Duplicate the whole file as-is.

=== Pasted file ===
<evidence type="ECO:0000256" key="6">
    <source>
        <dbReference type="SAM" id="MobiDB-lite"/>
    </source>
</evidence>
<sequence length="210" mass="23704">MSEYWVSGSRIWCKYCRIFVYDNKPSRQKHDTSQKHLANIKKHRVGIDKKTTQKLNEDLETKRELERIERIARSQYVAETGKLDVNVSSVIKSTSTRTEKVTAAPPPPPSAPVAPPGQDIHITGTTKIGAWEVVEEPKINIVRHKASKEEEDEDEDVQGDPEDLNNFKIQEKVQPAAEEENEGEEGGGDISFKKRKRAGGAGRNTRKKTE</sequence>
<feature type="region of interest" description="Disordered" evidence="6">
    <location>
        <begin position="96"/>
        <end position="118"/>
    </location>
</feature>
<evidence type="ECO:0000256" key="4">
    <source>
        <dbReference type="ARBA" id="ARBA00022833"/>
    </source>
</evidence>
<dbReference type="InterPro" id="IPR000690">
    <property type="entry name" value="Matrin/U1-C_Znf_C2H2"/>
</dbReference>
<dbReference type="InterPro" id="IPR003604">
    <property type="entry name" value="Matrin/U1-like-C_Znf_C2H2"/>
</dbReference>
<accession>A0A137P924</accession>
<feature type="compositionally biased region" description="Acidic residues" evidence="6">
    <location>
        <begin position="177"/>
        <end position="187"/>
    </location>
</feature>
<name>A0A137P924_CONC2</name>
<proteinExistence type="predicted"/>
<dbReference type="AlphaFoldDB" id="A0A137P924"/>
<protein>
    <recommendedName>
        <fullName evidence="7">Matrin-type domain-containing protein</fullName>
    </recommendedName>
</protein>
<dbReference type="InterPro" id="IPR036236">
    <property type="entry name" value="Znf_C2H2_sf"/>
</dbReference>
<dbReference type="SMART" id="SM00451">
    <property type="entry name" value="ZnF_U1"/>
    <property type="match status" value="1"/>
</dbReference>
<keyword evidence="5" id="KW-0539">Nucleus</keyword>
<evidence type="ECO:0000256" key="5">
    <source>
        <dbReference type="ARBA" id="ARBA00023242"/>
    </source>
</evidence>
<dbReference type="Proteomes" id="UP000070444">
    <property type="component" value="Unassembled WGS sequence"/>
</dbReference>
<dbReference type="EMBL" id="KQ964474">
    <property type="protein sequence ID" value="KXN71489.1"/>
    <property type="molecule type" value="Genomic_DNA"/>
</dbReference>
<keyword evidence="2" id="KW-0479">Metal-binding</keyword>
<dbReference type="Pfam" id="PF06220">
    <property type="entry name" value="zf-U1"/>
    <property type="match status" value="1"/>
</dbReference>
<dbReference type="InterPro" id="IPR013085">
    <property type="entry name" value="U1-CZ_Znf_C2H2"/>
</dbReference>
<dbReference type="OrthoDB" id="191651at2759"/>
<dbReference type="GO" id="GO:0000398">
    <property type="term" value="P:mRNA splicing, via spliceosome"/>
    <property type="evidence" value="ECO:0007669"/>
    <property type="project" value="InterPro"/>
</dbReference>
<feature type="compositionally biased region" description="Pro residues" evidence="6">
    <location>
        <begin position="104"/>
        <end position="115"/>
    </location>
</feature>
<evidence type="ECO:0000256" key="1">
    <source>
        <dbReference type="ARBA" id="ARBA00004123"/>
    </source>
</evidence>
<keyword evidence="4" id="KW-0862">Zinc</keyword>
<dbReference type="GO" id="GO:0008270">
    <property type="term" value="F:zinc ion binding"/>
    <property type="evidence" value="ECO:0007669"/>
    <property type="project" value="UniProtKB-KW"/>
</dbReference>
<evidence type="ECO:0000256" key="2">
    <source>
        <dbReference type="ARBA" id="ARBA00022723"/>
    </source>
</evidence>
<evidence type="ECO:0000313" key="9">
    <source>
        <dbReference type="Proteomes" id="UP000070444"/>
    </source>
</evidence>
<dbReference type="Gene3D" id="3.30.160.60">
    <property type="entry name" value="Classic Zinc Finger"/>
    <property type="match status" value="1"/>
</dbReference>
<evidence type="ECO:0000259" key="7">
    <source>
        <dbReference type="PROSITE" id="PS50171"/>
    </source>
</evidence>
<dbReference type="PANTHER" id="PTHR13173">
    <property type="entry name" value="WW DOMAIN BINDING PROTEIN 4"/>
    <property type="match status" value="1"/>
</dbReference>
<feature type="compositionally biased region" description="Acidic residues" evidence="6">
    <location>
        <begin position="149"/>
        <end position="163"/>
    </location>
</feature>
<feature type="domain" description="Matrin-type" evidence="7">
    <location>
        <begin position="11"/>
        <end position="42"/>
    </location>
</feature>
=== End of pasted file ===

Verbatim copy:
<evidence type="ECO:0000256" key="6">
    <source>
        <dbReference type="SAM" id="MobiDB-lite"/>
    </source>
</evidence>
<sequence length="210" mass="23704">MSEYWVSGSRIWCKYCRIFVYDNKPSRQKHDTSQKHLANIKKHRVGIDKKTTQKLNEDLETKRELERIERIARSQYVAETGKLDVNVSSVIKSTSTRTEKVTAAPPPPPSAPVAPPGQDIHITGTTKIGAWEVVEEPKINIVRHKASKEEEDEDEDVQGDPEDLNNFKIQEKVQPAAEEENEGEEGGGDISFKKRKRAGGAGRNTRKKTE</sequence>
<feature type="region of interest" description="Disordered" evidence="6">
    <location>
        <begin position="96"/>
        <end position="118"/>
    </location>
</feature>
<evidence type="ECO:0000256" key="4">
    <source>
        <dbReference type="ARBA" id="ARBA00022833"/>
    </source>
</evidence>
<dbReference type="InterPro" id="IPR000690">
    <property type="entry name" value="Matrin/U1-C_Znf_C2H2"/>
</dbReference>
<dbReference type="InterPro" id="IPR003604">
    <property type="entry name" value="Matrin/U1-like-C_Znf_C2H2"/>
</dbReference>
<accession>A0A137P924</accession>
<feature type="compositionally biased region" description="Acidic residues" evidence="6">
    <location>
        <begin position="177"/>
        <end position="187"/>
    </location>
</feature>
<name>A0A137P924_CONC2</name>
<proteinExistence type="predicted"/>
<dbReference type="AlphaFoldDB" id="A0A137P924"/>
<protein>
    <recommendedName>
        <fullName evidence="7">Matrin-type domain-containing protein</fullName>
    </recommendedName>
</protein>
<dbReference type="InterPro" id="IPR036236">
    <property type="entry name" value="Znf_C2H2_sf"/>
</dbReference>
<dbReference type="SMART" id="SM00451">
    <property type="entry name" value="ZnF_U1"/>
    <property type="match status" value="1"/>
</dbReference>
<keyword evidence="5" id="KW-0539">Nucleus</keyword>
<evidence type="ECO:0000256" key="5">
    <source>
        <dbReference type="ARBA" id="ARBA00023242"/>
    </source>
</evidence>
<dbReference type="Proteomes" id="UP000070444">
    <property type="component" value="Unassembled WGS sequence"/>
</dbReference>
<dbReference type="EMBL" id="KQ964474">
    <property type="protein sequence ID" value="KXN71489.1"/>
    <property type="molecule type" value="Genomic_DNA"/>
</dbReference>
<keyword evidence="2" id="KW-0479">Metal-binding</keyword>
<dbReference type="Pfam" id="PF06220">
    <property type="entry name" value="zf-U1"/>
    <property type="match status" value="1"/>
</dbReference>
<dbReference type="InterPro" id="IPR013085">
    <property type="entry name" value="U1-CZ_Znf_C2H2"/>
</dbReference>
<dbReference type="OrthoDB" id="191651at2759"/>
<dbReference type="GO" id="GO:0000398">
    <property type="term" value="P:mRNA splicing, via spliceosome"/>
    <property type="evidence" value="ECO:0007669"/>
    <property type="project" value="InterPro"/>
</dbReference>
<feature type="compositionally biased region" description="Pro residues" evidence="6">
    <location>
        <begin position="104"/>
        <end position="115"/>
    </location>
</feature>
<evidence type="ECO:0000256" key="1">
    <source>
        <dbReference type="ARBA" id="ARBA00004123"/>
    </source>
</evidence>
<keyword evidence="4" id="KW-0862">Zinc</keyword>
<dbReference type="GO" id="GO:0008270">
    <property type="term" value="F:zinc ion binding"/>
    <property type="evidence" value="ECO:0007669"/>
    <property type="project" value="UniProtKB-KW"/>
</dbReference>
<evidence type="ECO:0000256" key="2">
    <source>
        <dbReference type="ARBA" id="ARBA00022723"/>
    </source>
</evidence>
<evidence type="ECO:0000313" key="9">
    <source>
        <dbReference type="Proteomes" id="UP000070444"/>
    </source>
</evidence>
<dbReference type="Gene3D" id="3.30.160.60">
    <property type="entry name" value="Classic Zinc Finger"/>
    <property type="match status" value="1"/>
</dbReference>
<evidence type="ECO:0000259" key="7">
    <source>
        <dbReference type="PROSITE" id="PS50171"/>
    </source>
</evidence>
<dbReference type="PANTHER" id="PTHR13173">
    <property type="entry name" value="WW DOMAIN BINDING PROTEIN 4"/>
    <property type="match status" value="1"/>
</dbReference>
<feature type="compositionally biased region" description="Acidic residues" evidence="6">
    <location>
        <begin position="149"/>
        <end position="163"/>
    </location>
</feature>
<feature type="domain" description="Matrin-type" evidence="7">
    <location>
        <begin position="11"/>
        <end position="42"/>
    </location>
</feature>